According to the Gesamtverband der Deutschen Versicherungswirtschaft (German Insurance Associa¬tion - GDV), the hailstorms in July and August 2013 caused insured losses amounting to 2.7 billion Euros. Of this figure, some 450,000 losses amounting to 900 million Euros are covered by motor vehicle insurance, while about 460,000 residential and commercial buildings amounting to 1.8 billion Euros were damaged (GDV, 2013).
The highest loss was mainly caused by two hailstorms on July 27 and 28 (Fig. 1). As both events occurred within 72 hours, they are considered as a single event by the insurance industry. The global insurance broker Willis RE estimated the insured loss for this event at 2.0 billion Euros. Thus, this was the costliest natural event for the insurance industry in the last 30 years in Germany - more expensive than the flooding in May and June 2013 (insured losses of 1.8 billion Euros). Responsible for the large amount of damage were both large hailstones and the passage of the hailstorms over densely populated areas.
Hail streak on July 27, 2013
On July 27, 2013 a long-lived supercell (a strongly rotating thunderstorm with very intense updrafts, where also tornadoes may form) was triggered in moist and unstable air masses over North Rhine-Westphalia and then passed over Lower Saxony and Saxony-Anhalt almost as far as Berlin (Fig. 1, violet). On its way, the supercell produced large hailstones that fell on the long track. The European Severe Weather Database (ESWD), a database based on eyewitness reports, reported hailstones with sizes up to 5 cm in Stromberg (NW) and 7 to 8 cm in Arpke, Alt-Wolfsburg and Sievershausen (Lower Saxony). Such large hailstones occur only rarely in Central Europe.
Supercell on July 28, 2013
One day later, another supercell referred to as the "Reutlingen Hailstorm" affected particularly the insurance industry in Baden-Würt¬temberg badly (Fig. 1, green). The largest building insurance company in the federal state of Baden-Württemberg for natural hazards, the SparkassenVersicherung SV, estimated an insured loss of more than 600 million Euros due to 70,000 damaged buildings (SV, 2013).
On this day, Southwest Germany was influenced by an extended long-wave trough (depression at higher levels), which shifted to the east during the day. On the eastern flank of the trough and a shallow low pressure system on the ground, warm and humid air masses (= energy for thunderstorms) were advected from the south. The trough caused a strong vertical wind shear (change of speed and direction of the horizontal wind with height), which is prerequisite for the formation of rotating supercells. In the Rhine Valley, south of Freiburg, a thunderstorm cell developed at 3 pm MESZ and turned over the Black Forest Mountains into a supercell.
Measurements of the Stuttgart radiosonde at 2 pm showed only a weak convective potential for the development of thunder¬storms in the atmosphere (convective available potential energy CAPE of about 500 J/kg), but a clockwise rotation of the wind with height favouring the formation of supercells. With a high liquid water content in the approaching moist air mass, favourable atmospheric conditions for the formation of large hailstones prevailed. The thunderstorm system gained massive strength on its further path over the Black Forest and along the northern edge of the Swabian Jura. Very large hailstones with diameters of up to 8 cm were observed on a path up to 15 km wide. Particularly affected by large hailstones was the area around Reutlingen und Tübingen south of Stuttgart.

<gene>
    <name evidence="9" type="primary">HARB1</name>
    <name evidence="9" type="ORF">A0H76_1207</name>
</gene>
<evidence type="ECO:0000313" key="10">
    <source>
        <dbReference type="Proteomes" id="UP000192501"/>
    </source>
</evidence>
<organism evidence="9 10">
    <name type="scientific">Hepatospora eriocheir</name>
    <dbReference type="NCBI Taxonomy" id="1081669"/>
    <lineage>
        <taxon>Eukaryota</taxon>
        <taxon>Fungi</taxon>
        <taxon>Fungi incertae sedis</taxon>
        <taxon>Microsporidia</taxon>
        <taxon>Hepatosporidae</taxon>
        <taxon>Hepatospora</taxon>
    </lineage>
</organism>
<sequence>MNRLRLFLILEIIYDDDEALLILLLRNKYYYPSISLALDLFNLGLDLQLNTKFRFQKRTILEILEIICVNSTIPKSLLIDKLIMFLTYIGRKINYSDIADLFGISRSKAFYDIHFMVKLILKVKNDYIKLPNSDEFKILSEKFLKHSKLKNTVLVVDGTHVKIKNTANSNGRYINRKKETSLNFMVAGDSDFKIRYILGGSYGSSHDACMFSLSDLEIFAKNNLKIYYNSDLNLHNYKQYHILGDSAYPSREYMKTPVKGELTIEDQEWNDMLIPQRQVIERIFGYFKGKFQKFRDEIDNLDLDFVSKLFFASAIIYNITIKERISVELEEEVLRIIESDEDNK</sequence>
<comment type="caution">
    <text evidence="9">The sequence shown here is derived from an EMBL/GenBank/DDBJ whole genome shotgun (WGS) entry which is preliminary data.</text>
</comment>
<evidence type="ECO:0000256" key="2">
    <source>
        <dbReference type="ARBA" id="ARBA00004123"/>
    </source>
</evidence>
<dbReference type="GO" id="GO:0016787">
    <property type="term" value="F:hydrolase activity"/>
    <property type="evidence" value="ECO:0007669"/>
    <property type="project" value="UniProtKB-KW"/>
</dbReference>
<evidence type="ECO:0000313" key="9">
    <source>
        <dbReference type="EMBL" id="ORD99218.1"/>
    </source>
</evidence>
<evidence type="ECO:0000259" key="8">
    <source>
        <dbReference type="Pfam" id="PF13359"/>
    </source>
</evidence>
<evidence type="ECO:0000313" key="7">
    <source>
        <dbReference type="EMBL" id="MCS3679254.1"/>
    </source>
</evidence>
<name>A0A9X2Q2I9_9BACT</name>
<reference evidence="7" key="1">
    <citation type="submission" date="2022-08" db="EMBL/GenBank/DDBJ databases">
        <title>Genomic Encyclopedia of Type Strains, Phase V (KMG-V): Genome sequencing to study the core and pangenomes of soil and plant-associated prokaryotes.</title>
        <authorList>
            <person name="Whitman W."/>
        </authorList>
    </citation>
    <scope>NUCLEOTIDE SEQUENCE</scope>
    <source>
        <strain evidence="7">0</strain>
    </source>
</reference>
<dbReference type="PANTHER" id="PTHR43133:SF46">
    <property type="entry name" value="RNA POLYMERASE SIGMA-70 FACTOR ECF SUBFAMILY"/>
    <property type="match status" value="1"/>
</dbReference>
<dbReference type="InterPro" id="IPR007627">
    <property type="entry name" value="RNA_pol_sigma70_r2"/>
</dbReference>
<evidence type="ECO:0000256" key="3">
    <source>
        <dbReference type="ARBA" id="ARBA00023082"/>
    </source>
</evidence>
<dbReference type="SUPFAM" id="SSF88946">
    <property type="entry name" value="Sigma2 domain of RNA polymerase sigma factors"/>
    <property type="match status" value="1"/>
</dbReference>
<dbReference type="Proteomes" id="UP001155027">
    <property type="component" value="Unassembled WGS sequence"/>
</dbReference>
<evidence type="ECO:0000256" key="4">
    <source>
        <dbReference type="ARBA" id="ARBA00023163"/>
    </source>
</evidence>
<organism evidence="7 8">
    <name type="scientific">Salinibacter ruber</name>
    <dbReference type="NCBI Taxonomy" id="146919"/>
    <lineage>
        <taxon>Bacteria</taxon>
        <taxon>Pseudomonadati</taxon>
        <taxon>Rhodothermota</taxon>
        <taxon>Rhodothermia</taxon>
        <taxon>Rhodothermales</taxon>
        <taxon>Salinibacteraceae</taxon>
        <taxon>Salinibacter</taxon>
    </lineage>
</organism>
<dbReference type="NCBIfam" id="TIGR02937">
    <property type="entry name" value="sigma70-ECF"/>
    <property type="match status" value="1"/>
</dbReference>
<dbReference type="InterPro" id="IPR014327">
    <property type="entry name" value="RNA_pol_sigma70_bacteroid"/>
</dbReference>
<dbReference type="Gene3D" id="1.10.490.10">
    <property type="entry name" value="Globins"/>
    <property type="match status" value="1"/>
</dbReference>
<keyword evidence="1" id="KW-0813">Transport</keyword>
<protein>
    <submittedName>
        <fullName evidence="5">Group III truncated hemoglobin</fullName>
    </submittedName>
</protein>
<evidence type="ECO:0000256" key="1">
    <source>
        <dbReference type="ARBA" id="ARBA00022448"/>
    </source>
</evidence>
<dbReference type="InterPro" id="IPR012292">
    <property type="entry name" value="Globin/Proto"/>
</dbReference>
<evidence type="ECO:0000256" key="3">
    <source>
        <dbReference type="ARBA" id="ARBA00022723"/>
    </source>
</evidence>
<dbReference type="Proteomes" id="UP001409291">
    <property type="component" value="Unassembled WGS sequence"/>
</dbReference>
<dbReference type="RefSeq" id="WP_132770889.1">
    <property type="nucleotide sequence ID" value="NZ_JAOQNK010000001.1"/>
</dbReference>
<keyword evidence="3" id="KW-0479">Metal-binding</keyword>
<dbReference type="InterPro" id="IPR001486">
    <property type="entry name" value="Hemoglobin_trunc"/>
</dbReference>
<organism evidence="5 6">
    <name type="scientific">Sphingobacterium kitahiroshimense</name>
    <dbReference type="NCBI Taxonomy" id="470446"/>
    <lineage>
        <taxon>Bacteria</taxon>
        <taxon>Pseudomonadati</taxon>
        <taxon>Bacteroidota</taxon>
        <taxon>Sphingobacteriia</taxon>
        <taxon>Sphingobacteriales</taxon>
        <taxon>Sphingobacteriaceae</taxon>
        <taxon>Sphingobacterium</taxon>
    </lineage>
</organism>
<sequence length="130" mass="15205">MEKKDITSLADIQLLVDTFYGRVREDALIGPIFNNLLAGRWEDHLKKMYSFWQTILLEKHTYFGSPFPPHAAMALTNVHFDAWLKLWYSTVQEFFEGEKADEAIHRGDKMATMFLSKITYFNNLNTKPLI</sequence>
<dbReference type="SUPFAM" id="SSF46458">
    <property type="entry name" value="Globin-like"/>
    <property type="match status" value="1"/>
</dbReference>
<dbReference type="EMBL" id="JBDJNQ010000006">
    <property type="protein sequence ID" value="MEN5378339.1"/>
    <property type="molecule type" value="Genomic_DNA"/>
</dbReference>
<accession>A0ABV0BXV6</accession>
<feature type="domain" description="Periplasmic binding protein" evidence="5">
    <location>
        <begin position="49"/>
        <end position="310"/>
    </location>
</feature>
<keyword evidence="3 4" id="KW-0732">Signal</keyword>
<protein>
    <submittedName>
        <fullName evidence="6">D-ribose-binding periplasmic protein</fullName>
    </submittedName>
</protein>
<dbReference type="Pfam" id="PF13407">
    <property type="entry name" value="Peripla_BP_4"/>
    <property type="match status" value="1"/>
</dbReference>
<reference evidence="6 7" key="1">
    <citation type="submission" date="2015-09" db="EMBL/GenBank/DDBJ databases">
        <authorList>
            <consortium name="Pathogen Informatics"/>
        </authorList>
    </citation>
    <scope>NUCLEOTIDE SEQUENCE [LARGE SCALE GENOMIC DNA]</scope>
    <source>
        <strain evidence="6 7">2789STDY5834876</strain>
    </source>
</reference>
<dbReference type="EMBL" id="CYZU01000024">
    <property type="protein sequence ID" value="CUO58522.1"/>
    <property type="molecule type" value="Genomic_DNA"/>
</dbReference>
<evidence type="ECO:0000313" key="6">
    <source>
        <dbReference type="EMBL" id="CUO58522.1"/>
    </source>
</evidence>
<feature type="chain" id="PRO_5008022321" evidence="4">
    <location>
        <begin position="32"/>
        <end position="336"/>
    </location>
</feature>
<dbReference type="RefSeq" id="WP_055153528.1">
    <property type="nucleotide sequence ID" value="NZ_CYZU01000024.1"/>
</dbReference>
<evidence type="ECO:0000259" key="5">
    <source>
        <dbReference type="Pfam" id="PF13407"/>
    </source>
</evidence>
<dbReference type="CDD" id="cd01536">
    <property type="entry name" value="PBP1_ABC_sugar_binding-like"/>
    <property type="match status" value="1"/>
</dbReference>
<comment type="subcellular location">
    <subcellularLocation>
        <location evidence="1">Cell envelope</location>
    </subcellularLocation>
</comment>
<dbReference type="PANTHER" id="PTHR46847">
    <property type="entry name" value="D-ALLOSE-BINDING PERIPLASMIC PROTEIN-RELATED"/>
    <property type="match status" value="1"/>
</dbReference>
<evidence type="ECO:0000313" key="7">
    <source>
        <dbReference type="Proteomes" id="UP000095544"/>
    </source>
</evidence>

Figure 2 shows the track of the supercell, which was reconstructed by applying a tracking algorithm developed at the Karlsruher Institut für Technologie (KIT) using radar data of the German Weather Service (Deutscher Wetterdienst - DWD) .
It is difficult to directly compare the hail streaks of 2013 with the most destructive event in Germany to date – the Munich hailstorm on July 12, 1984. In 1984, weather radars were not in operation, which hampers reliable reconstruction of the hail streak. The losses of that event in the order of 1.5 billion DM would roughly correspond to losses of 1.4 billion Euros today according to the building price index of the Federal Statistical Office. However, in this simple estimate neither the change in the number of insured buildings (in 1984, 50 % of the losses were insured) nor the concentration of assets over the last 30 years or any increasing vulnerability of insured objects has been taken into consideration.
Development of a damage model for hail
In the working group “Atmospheric Risks” at the Institute for Meteorology and Climate Reseach, Karlsruhe Institute for Technology (KIT) several hail damage models are currently developed. These models, based on radar, satellite, and lightning data and complemented by insurance loss information, estimate the overall hail risk for a specific portfolio. Furthermore, it is possible to estimate total losses in near-real time directly after an event occurred. This information is greatly demanded, for example, by the insurance industry to estimate regulation efforts and required funds in the aftermath of a severe hailstorm. The model approach considers important parameters such as the damaging effect of hailstones on different objects, the size distribution of hailstones within a storm and the spatial extent and direction of the hail streak in combination with the location of the building roofs, which are highly exposed to hail.